A Presentation to the University of Zimbabwe, Election Resource Centre Symposium on the 2018 Harmonised Election.
Friday 18 May 2018
By Takura Zhangazha*
Let me begin by thanking you, the Faculty of Arts here at the University of Zimbabwe and the Election Resource Centre for inviting me to share my views at this important symposium on the country’s 2018 harmonised general election. And to be particular to share my perspectives on ‘Political Activism and the Harmonised Elections’ as advised by the organisers.
On the face of it, this is a fairly straightforward topic. Mainly because wherever there is an election, obviously all the political activists come into full bloom. Even those that you would have thought were more preoccupied with religion or sport than all things electoral or political.
The more ambitious activists become candidates or campaign managers of others.
This is the lighter side of political activism around elections. And on the assumption that it is done in a democratic context. But I will return to this point toward of this brief presentation.
The reason why this topic is important is because of the dark history of political activism and elections since national independence and as informed by the culture of violence that stemmed in part from, the liberation struggle.
Since 1980 the dominance and power of he ruling party has set the tone around what it means to be a political activist or an activist for a political party in pursuit of political power. Intentions at dominance led to ruling Zanu Pf party leaders carrying over the culture of violence that informed the liberation struggle into its own civilian structures, particularly in the rural areas. Hence where there were differences with the then main opposition PF Zapu, there were regular incidences of violence meted out against opposition activists trying to hold meetings especially in what were considered ruling party strongholds in the early 1980s. This violence was to escalate with the historical tragedy that was to become Gukurahundi in the same decade where at least 20000 civilian lives were lost in the Southern parts of the country.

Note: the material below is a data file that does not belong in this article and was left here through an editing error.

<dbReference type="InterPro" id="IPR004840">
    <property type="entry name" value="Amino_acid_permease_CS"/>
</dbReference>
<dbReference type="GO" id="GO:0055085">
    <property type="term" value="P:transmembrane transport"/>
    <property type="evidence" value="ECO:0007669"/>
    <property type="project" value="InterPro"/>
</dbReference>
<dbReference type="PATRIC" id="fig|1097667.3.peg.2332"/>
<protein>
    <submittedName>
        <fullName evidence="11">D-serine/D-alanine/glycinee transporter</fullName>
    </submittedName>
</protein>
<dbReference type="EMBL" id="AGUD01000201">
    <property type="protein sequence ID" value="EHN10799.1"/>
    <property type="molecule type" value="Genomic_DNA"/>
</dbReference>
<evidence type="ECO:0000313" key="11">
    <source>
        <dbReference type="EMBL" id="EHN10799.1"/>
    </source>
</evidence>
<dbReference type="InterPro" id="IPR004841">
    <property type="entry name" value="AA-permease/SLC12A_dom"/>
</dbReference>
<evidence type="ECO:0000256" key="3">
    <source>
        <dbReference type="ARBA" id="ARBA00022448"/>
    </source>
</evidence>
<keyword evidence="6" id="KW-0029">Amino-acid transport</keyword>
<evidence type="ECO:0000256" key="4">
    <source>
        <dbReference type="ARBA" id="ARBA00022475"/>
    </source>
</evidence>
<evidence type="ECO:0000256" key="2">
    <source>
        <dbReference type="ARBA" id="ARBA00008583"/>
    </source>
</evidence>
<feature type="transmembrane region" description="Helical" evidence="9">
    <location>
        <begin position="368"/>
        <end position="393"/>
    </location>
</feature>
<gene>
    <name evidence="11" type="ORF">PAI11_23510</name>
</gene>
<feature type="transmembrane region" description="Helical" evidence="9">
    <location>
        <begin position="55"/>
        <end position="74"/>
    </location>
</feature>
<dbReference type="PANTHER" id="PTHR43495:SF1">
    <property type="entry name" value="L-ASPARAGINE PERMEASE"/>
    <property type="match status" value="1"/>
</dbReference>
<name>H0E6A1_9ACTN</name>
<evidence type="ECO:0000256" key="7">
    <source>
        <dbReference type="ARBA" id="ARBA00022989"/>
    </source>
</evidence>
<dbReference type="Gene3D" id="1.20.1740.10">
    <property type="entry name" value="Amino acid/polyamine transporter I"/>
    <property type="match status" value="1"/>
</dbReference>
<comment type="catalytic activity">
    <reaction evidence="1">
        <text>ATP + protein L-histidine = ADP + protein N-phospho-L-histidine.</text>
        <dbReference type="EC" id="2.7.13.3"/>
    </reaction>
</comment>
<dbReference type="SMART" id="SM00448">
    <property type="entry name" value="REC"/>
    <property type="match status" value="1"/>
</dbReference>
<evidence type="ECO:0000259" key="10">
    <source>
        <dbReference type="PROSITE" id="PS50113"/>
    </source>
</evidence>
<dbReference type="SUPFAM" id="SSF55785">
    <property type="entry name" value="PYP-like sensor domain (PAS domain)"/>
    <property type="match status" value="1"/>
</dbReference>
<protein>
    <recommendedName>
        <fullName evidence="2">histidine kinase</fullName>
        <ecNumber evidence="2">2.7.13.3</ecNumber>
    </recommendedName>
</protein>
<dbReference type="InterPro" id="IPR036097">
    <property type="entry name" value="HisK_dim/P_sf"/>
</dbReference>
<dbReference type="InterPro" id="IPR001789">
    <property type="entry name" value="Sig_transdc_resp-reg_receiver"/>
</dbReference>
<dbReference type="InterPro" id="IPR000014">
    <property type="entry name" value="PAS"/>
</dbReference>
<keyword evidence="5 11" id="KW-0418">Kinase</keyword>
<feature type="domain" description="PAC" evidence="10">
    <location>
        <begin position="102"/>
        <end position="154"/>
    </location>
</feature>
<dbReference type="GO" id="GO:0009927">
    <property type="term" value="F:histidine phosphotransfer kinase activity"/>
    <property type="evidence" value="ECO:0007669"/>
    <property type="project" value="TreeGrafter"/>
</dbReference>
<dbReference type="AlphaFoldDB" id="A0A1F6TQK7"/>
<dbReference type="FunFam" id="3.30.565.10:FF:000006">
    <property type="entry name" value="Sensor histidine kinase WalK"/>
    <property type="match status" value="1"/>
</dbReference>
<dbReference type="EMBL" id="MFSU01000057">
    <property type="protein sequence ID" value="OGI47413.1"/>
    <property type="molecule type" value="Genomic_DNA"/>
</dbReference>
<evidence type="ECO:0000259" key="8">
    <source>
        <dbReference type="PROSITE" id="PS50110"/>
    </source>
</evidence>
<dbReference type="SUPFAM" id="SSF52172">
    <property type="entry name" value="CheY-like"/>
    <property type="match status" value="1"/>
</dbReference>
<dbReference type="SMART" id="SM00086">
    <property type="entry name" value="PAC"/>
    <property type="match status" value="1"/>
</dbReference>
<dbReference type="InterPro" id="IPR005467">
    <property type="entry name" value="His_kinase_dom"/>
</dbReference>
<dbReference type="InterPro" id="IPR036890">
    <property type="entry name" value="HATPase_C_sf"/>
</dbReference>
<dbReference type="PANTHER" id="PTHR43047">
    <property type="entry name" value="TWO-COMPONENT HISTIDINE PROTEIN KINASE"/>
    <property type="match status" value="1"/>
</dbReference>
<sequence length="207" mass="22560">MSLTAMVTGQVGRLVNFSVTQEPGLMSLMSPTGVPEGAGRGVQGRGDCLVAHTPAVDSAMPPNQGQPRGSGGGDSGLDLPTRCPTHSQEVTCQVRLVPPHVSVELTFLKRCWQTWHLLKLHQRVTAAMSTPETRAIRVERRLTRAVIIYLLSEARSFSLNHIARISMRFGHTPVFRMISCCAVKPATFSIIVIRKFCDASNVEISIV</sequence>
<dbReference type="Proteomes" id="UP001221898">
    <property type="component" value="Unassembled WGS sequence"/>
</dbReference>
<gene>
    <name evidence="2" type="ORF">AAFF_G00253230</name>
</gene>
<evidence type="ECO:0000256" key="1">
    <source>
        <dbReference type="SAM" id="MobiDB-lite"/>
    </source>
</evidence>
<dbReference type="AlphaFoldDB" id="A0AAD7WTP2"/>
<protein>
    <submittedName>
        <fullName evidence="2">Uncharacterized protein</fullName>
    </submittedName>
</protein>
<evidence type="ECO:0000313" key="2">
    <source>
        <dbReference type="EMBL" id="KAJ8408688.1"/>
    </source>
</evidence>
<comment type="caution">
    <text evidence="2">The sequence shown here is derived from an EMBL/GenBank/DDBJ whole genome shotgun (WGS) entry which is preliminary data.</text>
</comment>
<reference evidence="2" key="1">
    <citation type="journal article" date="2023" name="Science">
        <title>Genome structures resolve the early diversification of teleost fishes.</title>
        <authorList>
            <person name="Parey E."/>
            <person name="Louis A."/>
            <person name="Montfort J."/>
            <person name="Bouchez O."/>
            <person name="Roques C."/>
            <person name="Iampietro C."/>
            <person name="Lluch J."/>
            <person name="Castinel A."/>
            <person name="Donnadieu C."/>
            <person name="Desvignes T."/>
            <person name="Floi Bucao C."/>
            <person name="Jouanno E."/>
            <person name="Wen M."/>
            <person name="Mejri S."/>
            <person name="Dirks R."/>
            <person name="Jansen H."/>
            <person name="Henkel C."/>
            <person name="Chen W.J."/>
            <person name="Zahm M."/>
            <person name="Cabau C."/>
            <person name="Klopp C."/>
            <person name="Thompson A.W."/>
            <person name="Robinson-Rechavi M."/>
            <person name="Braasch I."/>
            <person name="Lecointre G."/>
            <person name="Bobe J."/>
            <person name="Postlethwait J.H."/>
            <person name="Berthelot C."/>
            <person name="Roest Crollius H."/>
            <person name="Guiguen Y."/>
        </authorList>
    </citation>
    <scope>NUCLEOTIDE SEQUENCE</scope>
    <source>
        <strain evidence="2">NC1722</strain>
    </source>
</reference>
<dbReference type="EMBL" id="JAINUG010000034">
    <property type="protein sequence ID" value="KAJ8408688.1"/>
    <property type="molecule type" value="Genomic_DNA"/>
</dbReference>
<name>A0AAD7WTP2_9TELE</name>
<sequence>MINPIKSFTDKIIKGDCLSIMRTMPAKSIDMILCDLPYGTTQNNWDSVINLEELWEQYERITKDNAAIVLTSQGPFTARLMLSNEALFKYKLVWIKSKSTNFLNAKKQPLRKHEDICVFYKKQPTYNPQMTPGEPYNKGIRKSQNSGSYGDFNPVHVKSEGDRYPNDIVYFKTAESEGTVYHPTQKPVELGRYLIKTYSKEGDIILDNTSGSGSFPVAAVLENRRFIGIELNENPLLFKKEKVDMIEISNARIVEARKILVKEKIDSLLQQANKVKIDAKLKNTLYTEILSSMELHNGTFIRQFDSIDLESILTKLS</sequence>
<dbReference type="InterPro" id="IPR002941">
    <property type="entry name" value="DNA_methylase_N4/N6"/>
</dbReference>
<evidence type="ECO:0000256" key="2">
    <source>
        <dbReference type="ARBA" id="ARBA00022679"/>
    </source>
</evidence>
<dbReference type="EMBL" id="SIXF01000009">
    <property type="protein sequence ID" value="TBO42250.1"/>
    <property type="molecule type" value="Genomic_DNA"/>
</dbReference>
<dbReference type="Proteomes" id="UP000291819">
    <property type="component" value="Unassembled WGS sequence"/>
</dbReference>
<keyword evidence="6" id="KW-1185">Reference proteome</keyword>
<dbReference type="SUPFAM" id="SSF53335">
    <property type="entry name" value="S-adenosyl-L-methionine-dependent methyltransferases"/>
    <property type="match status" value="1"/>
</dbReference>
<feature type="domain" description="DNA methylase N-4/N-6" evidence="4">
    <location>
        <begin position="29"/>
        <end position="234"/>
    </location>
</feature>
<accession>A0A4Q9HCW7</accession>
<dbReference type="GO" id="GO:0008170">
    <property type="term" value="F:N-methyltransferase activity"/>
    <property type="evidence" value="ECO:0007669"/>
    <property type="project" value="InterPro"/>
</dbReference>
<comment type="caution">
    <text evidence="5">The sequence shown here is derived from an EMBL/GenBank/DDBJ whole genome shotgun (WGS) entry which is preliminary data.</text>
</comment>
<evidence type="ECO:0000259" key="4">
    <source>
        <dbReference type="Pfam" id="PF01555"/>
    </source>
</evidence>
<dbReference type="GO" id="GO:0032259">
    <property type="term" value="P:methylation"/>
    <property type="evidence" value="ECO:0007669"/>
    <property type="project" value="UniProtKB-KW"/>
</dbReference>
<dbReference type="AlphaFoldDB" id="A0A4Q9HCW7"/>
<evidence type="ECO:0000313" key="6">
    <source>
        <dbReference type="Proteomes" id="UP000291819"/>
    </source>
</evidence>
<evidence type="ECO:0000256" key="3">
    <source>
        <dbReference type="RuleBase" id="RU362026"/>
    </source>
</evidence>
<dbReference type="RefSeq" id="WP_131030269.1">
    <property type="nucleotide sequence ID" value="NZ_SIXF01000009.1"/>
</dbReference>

Even after the unity accord between the two main liberation movements in 1987, an intrinsic culture of violence in political activism did not peter out. It continued with ruling party activists continuously harassing the new Zimbabwe Unity Movement opposition activists in 1990. And the same became more evident in 2000 onwards with extreme levels of violence being meted out on the Movement for Democratic Change activists.
Historically therefore, the dominant form of political activism has largely been one characterised by resort to violence against those that are not in support of the ruling party. Ideas rarely mattered. Defence of personalities and the ‘party’ did.